White Data Center: How Japan’s Snow Could Reduce Data’s Carbon Footprint

Bibai, on Japan’s northernmost island, Hokkaido, and its white data center have turned to snow.

At the WDC, snow is collected and piled into an isolated mound outside the building. Heat captured by its servers slowly melts snow and water cools pipes containing antifreeze, which then circulates around the data center through an AC system, keeping temperatures around 25 degrees Celsius (77 degrees Fahrenheit) .

“The temperature range is controlled by combining the cold of snow and the heat of IT exhaust heat to keep the temperature at the right level all year round,” says WDC director Kota Honma.

The number of data centers around the world continues to grow, to keep up with the rise of streaming, cloud gaming and cryptocurrency mining. But they are generally energy-intensive and are already responsible for around 1% of global energy demand, according to the International Energy Agency.

Bibai data center began experimenting with snow in 2014 with a grant from Japan New Energy and Industrial Technology Organization (NEDO), and according to Honma, has reduced data center cooling costs by 55%. Now a commercial entity, WDC hopes to attract businesses from the Tokyo-based data centers.

“WDC is always air-conditioned using only 100% natural energy, without using electrical cooling or thermal fuels,” Honma told CNN Business. “Compared to the cost of renting [server] racks in Tokyo, we believe we can offer them lower maintenance costs.”

Use the power of snow

There is a long-standing relationship with snow and the economy of northern Japan. Bibai, about 1,000 kilometers (620 miles) north of Tokyo, sees between eight and 10 meters of snow a year and spends 400 million yen ($2.9 million) plowing and dumping it. “This is considered a nuisance to residents…and it could actually be put to good use,” Honma says.

About 200,000 tons of snow are flushed from the streets of Bibai each year, and city officials partner with WDC to deliver some of that snow to its data center. With the additional cooling capacity, the goal is to grow the center from 20 server racks to 200.

During the summer months, the snow mound is insulated with a cover of woodchips and earth. Storing “free” cold energy falling from the sky is a no-brainer as a business opportunity, says Takahisa Tsuchiya, executive director of Bibai City’s economic department. “We always say that we have to change our point of view and make sure that the snow is on our side,” he adds.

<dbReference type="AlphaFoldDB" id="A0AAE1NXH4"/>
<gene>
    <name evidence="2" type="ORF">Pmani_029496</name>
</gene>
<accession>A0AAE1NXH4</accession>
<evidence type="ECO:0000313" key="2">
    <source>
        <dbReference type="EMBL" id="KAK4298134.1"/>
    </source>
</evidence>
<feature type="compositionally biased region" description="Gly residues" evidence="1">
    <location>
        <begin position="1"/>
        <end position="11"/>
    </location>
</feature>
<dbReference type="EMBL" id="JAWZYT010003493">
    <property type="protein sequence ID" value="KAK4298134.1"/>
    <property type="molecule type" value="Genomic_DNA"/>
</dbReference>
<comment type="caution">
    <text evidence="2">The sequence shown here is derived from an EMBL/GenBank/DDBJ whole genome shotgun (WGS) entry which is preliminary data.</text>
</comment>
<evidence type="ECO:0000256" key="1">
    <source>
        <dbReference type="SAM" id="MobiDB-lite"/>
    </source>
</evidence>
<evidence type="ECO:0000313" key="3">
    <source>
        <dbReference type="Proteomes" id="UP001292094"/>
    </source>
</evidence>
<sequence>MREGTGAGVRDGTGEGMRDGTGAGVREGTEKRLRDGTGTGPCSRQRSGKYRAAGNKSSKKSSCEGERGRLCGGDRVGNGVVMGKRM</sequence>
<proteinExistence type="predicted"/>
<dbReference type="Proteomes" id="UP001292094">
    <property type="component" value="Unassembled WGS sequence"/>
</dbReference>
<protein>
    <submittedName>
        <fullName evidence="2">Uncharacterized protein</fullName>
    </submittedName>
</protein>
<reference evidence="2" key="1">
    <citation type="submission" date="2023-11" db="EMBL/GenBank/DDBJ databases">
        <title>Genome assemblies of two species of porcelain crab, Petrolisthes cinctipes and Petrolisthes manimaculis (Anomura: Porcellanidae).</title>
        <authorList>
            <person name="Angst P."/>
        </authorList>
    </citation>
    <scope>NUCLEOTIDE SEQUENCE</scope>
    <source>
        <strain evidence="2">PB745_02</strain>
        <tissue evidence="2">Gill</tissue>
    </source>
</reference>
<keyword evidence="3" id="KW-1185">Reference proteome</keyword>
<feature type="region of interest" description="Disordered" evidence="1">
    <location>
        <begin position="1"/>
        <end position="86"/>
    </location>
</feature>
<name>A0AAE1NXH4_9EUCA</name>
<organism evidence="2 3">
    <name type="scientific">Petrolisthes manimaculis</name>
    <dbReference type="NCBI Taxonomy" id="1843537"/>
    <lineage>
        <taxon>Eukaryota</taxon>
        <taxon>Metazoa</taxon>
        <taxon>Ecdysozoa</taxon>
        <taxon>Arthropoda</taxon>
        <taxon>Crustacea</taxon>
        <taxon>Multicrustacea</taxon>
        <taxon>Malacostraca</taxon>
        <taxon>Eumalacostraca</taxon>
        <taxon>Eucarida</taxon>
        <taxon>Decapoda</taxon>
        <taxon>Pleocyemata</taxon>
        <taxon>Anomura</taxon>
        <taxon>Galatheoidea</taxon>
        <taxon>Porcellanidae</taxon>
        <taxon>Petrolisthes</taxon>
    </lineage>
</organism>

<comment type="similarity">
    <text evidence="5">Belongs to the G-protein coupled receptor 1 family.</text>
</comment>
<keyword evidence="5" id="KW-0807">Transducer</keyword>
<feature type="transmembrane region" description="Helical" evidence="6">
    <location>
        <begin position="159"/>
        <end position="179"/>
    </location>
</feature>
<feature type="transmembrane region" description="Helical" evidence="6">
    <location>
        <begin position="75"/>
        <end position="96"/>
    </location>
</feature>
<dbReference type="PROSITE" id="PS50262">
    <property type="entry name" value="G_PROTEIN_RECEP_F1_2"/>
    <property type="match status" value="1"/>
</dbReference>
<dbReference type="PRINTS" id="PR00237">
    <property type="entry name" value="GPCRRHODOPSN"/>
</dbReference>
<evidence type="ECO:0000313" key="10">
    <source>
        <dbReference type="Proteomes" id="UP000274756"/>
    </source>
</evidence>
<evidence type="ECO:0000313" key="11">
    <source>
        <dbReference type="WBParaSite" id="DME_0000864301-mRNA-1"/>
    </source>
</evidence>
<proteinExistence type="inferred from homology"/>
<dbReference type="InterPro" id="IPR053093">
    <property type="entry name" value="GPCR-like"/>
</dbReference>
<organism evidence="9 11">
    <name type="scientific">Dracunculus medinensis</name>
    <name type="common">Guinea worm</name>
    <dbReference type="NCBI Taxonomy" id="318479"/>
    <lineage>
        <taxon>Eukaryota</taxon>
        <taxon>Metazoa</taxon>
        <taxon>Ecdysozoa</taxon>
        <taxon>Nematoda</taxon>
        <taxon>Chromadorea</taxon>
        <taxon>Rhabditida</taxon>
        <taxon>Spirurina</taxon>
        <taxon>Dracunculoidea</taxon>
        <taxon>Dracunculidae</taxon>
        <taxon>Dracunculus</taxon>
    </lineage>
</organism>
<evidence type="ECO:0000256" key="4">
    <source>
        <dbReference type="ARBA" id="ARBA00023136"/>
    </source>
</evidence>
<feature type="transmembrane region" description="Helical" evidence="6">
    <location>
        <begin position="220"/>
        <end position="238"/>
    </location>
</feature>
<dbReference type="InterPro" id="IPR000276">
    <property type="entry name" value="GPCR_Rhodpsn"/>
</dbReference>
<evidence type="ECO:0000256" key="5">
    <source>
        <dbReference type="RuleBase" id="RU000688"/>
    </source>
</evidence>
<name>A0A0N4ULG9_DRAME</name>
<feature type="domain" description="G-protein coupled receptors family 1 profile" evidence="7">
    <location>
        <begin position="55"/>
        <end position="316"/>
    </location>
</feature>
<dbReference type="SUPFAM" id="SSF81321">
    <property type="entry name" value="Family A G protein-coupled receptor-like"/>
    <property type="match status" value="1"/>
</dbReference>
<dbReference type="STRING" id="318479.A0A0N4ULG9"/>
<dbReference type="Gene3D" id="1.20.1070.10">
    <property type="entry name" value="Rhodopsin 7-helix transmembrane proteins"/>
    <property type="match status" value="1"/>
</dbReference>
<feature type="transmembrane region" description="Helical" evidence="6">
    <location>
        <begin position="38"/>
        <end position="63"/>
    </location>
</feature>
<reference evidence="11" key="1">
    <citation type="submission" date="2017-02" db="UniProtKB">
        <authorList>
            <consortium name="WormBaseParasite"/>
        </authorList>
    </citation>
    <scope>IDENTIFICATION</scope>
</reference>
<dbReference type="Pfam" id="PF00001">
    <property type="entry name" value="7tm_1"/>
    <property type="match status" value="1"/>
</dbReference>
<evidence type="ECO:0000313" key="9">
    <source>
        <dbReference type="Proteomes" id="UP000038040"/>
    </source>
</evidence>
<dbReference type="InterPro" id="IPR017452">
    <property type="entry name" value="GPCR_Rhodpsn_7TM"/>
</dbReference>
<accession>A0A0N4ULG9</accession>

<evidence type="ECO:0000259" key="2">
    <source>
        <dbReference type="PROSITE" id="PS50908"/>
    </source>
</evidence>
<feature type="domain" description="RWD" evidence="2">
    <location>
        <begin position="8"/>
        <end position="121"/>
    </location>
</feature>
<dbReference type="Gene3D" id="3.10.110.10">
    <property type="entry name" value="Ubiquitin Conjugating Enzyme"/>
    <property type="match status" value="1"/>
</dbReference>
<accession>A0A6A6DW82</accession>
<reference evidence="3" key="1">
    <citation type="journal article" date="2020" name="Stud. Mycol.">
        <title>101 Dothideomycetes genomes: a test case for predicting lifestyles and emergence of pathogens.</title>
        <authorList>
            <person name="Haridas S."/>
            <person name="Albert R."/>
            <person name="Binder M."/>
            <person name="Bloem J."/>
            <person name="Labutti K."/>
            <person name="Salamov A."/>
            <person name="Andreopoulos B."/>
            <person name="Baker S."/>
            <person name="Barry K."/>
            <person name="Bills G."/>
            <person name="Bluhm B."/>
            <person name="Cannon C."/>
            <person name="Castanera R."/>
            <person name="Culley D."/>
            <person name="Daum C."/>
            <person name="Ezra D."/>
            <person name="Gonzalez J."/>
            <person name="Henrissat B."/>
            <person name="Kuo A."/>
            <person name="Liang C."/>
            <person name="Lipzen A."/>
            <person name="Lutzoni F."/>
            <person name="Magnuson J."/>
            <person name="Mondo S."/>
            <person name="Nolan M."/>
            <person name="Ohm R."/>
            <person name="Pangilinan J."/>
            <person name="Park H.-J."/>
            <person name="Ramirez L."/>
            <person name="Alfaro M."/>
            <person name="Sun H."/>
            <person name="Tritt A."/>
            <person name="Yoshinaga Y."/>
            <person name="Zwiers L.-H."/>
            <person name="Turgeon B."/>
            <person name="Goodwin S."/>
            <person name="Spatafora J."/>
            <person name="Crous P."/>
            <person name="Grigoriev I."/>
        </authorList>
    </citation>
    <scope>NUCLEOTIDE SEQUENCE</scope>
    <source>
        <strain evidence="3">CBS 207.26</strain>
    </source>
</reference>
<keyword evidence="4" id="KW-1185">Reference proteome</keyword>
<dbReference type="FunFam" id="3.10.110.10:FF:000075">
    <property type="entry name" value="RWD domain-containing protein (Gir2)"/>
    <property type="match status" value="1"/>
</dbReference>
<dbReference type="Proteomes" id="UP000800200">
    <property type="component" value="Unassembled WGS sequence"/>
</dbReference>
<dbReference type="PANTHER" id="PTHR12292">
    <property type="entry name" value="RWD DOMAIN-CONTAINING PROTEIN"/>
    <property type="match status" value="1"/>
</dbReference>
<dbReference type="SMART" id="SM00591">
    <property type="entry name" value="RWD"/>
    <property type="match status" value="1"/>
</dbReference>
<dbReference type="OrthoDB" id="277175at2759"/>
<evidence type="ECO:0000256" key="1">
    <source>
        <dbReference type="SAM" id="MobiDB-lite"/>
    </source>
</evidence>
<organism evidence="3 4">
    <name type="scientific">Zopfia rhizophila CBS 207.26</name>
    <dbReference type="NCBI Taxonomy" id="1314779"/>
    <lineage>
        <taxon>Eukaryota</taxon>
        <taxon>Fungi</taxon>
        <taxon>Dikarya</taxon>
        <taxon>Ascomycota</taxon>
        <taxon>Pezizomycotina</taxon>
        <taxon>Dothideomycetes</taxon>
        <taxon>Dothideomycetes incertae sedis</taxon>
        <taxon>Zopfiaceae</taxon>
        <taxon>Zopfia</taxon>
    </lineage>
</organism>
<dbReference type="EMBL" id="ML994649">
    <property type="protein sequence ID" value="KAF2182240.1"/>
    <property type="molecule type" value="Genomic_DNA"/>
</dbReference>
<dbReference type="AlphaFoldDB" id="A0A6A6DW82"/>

Snow cooling is only one piece of the data center energy puzzle. Heat from servers is used to heat air and water in an adjacent greenhouse, where the company grows mushrooms and has tested other produce including spinach with Japanese mustard, coffee beans, abalone and sea urchins. It also hopes to become the first commercial eel farm in Hokkaido.

Catering to big energy pigs

The global data center cooling market is expected to reach more than $12 billion by 2027, according to market research firm Arizton, and some major tech companies have already cooled down with cool temperatures by setting up shop in the Nordic countries.
Facebook (Facebook) installing servers in Odense, Denmark, keeps the building cool with outside air and hopes to reuse the heat in local hospitals. Google (GOOGL) has a data center in Finland using pipes with seawater to cool servers, aiming to achieve zero carbon emissions in its data centers by 2030.
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Yet when it comes to reducing power consumption, some experts say it’s more important to focus on the data these vast servers are processing. Mining cryptocurrencies such as Bitcoin, for example, requires huge amounts of electricity.

“Renewable and sustainable power and cooling systems are a second, but much less optimal solution,” says Paul Brody, senior blockchain manager at Ernst & Young.

The advantage of data centers, Brody adds, is that they consolidate IT operations under one roof instead of dispersing them across multiple sites. “I’m 100% in favor of snow-cooled data centers and other low-impact data centers, whether you have Bitcoin there or not,” he says.


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